Saturday, 28 February 2009

Reed Buntings at Oare Marshes

Today I spent most of the day at Oare Marshes a KWT Reserve and logged a total of 54 species. My first encounter was a small group of House Sparrows and Reed Buntings feeding on fat-balls and seed on the edge of the car park. One individual kindly posed for me.
As it was low tide when I arrived I decided to take the path to Dan's Dock and was rewarded with more sightings of Reed Buntings everywhere plus dancing Skylarks, a few Linnets and Meadow Pipits. Most unexpectantly a Goldcrest also made a brief appearance. A male Marsh Harrier was being mobbed by Crows on the other side of The Swale. Sparrowhawk & Kestrel were also seen. On my return walk I snapped these three "Tufties".
Konik are an unusual breed of small horse, or pony, originally from Poland. This stocky and hardy breed shows many of the characteristics of the Tarpan, which was the original wild horse of Europe's Forests. Koniks have proved to be ideally adapted to year-round grazing on grassland and wetland habitats and they have been used by several conservation organisations to help manage nature reserves both in Britain and Europe.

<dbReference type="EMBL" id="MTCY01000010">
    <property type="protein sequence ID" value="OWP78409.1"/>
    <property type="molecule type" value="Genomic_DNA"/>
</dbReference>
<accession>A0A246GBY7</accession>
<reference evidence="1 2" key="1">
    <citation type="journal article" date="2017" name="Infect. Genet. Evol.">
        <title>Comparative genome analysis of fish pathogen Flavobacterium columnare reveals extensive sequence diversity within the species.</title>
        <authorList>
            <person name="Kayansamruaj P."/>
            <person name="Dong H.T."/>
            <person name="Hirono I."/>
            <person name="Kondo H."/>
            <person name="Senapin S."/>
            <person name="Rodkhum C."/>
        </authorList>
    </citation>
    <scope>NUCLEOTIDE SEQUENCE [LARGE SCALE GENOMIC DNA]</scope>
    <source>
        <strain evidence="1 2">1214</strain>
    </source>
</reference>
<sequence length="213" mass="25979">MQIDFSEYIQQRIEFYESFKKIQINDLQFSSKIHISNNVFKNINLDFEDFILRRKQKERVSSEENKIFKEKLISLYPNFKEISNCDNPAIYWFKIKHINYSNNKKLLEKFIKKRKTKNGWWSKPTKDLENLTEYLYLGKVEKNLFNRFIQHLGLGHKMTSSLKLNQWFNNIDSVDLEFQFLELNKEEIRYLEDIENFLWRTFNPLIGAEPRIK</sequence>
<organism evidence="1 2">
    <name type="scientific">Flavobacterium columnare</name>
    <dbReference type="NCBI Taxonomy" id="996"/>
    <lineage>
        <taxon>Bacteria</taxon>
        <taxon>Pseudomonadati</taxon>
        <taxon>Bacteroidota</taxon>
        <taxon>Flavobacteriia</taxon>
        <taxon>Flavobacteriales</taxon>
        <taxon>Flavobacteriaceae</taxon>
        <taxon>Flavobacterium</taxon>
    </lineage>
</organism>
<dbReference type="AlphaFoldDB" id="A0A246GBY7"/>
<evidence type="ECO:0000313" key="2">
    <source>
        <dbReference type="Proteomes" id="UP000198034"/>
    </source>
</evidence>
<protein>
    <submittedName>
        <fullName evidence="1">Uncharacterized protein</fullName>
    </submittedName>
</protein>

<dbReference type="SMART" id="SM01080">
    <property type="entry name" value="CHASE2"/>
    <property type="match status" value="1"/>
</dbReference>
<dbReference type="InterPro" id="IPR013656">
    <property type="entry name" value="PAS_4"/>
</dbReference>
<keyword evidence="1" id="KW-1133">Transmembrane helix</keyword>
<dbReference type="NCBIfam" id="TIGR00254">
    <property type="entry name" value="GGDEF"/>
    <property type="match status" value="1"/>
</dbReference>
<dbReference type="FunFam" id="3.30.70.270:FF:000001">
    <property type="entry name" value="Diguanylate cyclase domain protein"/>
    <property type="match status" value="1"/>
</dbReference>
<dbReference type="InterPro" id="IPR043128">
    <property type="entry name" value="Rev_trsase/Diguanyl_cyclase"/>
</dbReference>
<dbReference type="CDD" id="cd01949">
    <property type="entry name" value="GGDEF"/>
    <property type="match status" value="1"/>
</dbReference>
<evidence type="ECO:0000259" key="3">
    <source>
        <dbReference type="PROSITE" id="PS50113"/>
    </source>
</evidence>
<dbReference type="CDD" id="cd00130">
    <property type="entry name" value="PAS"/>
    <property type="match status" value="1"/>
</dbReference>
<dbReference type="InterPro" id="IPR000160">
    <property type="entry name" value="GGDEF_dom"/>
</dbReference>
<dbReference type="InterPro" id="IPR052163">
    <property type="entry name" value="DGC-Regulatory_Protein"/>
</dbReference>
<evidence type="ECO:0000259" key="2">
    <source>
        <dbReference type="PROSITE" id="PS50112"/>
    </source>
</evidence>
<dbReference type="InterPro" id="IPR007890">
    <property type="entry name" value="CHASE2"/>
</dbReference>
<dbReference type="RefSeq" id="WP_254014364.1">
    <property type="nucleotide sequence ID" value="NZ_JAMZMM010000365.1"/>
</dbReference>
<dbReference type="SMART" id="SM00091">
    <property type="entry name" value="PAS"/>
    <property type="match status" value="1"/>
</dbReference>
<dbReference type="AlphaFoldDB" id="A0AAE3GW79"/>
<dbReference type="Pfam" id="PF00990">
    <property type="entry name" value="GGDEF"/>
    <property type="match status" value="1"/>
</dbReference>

These two were having a running battle but when I got close enough for a picture they stopped fighting - just my luck!

Very few waders flew into the East Flood as the tide rose apart from good numbers of Common Redshank plus one Ruff (new tick for 2009) and I spotted at least 12 Common Snipe but none of them were particularly obliging nor was the light! So only managed a 'rear' view.And once again, nearly the last bird seen was another Reed Bunting...I lost count but it was definitely their day.

Friday, 27 February 2009

Memories #2 - Bulgaria Sept 2007

In Sept 2007 we opted for an organised birding tour to Eastern Bulgaria on the Black Sea coast. Arriving at Varna Airport at 11 p.m. we met our local guide Nikolay who introduced us to the ‘Yellow Rocket’ our transportation for the next 7 days. During our journey to Karvana we experienced the full force of an electric storm and arrived at our hotel at 1 a.m. in the middle of a torrential rain storm with the hotel in total darkness due to a power failure. This was something we would get used to over the next few days! The next challenge once inside the building was to locate torches hidden away in our main bags and then find our rooms. Power returned briefly sometime after 2 a.m.